FLORENCE – Healthy soils are important for healthy crops and Clemson University researcher Rongzhong Ye says planting cover crops, especially cereal rye, can help rejuvenate South Carolina soils.
Cover crops during the off season can help build organic carbon in the soil, Ye told almost 200 people who attended the 2019 Pee Dee Research and Education Center (Pee Dee REC) Field Day. Eight treatments of three cover crops – cereal rye, crimson clover and winter peas – were tested in fields at the PeeDee REC. Cereal rye was the best of the eight tested treatments.
“These treatments included the cover crops planted by themselves as well as in mixtures,” Ye said. “Cereal rye seemingly had the highest potential to increase soil organic carbon.”
Carbon is a main component of and contributor to healthy soil. It is critical to soil function and productivity. Higher soil organic carbon improves aeration, or oxygen in the soil, as well as water draining and retention, reducing erosion and loss of nutrients.
“Much of the soil here in the Pee Dee region is sandy,” Ye said. “Soil fertility is low and the ability for the soil to hold water is minimal. Cover crops can help change this by adding both root and above-ground biomass. This will help improve soil structure, which will help the soil be better able to hold water and nutrients.”
In addition to learning how soil health affects crops, participants also learned about controlling insects, particularly corn earworms and stinkbugs, in corn and cotton.
“The corn earworm is the most common pest of corn, though generally not an economic pest,” said Francis Reay-Jones, entomologist and Integrated Pest Management coordinator at the Pee Dee REC. “The most common type of injury is caused by larval feeding in the corn ears.”
Corn earworm injury typically is restricted to feeding on the tips of ears where kernels often have not fully developed, with generally limited damage to harvestable kernels. Planting Bt corn can be an effective but imperfect management tool to use against the corn earworm. With most Bt traits some resistance has developed, Reay-Jones said.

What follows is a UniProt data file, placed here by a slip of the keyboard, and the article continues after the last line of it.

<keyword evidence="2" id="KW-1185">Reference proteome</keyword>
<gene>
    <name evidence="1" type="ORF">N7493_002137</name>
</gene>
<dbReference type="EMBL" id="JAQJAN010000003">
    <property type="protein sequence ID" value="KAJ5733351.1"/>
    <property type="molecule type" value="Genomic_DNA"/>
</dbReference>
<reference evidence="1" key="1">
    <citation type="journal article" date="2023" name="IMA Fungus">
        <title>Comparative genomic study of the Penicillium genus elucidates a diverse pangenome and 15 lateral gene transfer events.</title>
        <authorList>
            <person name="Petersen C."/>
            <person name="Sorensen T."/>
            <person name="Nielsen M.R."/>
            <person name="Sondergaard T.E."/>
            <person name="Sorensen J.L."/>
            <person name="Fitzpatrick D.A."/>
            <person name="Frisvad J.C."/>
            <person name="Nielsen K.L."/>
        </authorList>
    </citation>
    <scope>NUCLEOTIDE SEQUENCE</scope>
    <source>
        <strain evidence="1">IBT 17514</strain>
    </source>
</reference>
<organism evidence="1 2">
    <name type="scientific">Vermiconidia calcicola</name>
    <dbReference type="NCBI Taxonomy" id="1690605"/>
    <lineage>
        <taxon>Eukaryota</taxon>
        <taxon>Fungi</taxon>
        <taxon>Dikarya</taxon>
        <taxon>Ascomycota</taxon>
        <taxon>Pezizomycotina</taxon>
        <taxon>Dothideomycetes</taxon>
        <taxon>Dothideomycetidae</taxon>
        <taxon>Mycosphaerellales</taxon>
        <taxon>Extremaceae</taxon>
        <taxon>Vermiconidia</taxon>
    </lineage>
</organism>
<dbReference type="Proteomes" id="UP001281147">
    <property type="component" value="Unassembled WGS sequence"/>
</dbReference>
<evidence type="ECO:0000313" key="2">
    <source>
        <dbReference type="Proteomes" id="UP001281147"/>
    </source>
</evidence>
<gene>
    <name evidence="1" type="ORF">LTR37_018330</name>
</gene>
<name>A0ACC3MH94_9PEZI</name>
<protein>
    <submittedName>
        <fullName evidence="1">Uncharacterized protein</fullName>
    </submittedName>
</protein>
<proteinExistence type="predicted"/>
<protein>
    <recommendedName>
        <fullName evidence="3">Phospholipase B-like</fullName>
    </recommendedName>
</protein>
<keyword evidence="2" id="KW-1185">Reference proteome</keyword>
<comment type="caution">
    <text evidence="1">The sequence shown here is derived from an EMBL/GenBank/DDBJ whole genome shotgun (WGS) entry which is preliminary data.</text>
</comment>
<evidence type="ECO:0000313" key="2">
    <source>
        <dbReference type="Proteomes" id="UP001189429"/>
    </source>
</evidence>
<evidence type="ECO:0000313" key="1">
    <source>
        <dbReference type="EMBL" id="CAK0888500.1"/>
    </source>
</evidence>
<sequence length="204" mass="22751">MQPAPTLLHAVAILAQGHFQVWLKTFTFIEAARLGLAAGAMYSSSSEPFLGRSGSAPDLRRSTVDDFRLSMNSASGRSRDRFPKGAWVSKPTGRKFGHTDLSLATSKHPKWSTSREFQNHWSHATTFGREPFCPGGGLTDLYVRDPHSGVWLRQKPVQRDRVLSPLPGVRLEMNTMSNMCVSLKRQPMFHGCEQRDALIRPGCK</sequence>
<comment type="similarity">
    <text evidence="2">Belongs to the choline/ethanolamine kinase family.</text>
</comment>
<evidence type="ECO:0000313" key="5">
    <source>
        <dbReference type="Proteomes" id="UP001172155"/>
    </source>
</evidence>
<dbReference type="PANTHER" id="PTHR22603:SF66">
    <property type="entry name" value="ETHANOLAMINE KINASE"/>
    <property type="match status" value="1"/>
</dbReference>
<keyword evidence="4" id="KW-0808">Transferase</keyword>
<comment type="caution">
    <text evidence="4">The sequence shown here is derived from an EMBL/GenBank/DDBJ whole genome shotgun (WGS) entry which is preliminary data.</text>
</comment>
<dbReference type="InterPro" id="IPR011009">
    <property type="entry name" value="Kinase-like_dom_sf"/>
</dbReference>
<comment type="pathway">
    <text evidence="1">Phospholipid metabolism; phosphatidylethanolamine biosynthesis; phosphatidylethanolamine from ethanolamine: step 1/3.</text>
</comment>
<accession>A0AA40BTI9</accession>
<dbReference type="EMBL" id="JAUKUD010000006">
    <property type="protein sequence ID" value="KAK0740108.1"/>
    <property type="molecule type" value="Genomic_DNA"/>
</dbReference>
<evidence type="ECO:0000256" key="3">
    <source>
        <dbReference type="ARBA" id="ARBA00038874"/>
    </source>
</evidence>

Resistance to Bt toxins in some corn earworm populations is becoming a key issue for South Carolina growers. Corn is a preferred host plant for corn earworms and Clemson recommends growers diligently follow requirements to delay resistance development.
Reay-Jones said the most noted benefits from planting Bt corn hybrids include controlling corn borers and fall armyworm, both of which can sometimes be significant pests in the United States. Planting corn early, from mid-March to mid-April, can help growers avoid high corn earworm and fall armyworm pressure later in the season.
While corn earworm is a minor pest of field corn, it can be a major pest of sweet corn and planting Bt sweet corn hybrids can help to reduce damage to ears.
The corn earworm also is a major pest of cotton, but in cotton, the pest is known as the bollworm. Because almost all of South Carolina cotton is planted with Bt varieties, bollworm resistance to Bt toxins is an important issue for cotton growers.
Jeremy Greene, entomologist stationed at Clemson’s Edisto REC in Blackville, said early detection is important for managing these and other insects.
“Scout fields regularly from early vegetative stages to beginning maturity and look for insect infestations,” Greene said.
The stink bug is the number one pest of cotton. These insects seem to cause a lot of problems during August, which Greene refers to as “Sting Bug Month.”
“We had very little trouble related to stink bugs in cotton,” Greene said. “The hot, dry weather very likely hurt the overall populations of insects we see in cotton – it certainly cut back on stink bug activity. Any replant or other late-planted cotton may need a little more attention regarding stink bugs, but most of our acres for 2019 are likely safe from additional losses due to stink bugs.”
Other pests cotton growers should pay attention to include aphids, spider mites, plant bugs, bollworms and fall armyworms. In addition to the stink bug scouting aid, Greene also has helped create other insect pests-fighting tools including the Thrips Infestation Predictor (TIP) for cotton and the mobile apps – Sprayer Calibration App and the Mix My Sprayer App. Both apps are available for iOS and Android and are found at https://www.clemson.edu/extension/mobile-apps/.
Denise Attaway reports for Public Service and Agriculture in the Clemson University College of Agriculture, Forestry and Life Sciences.
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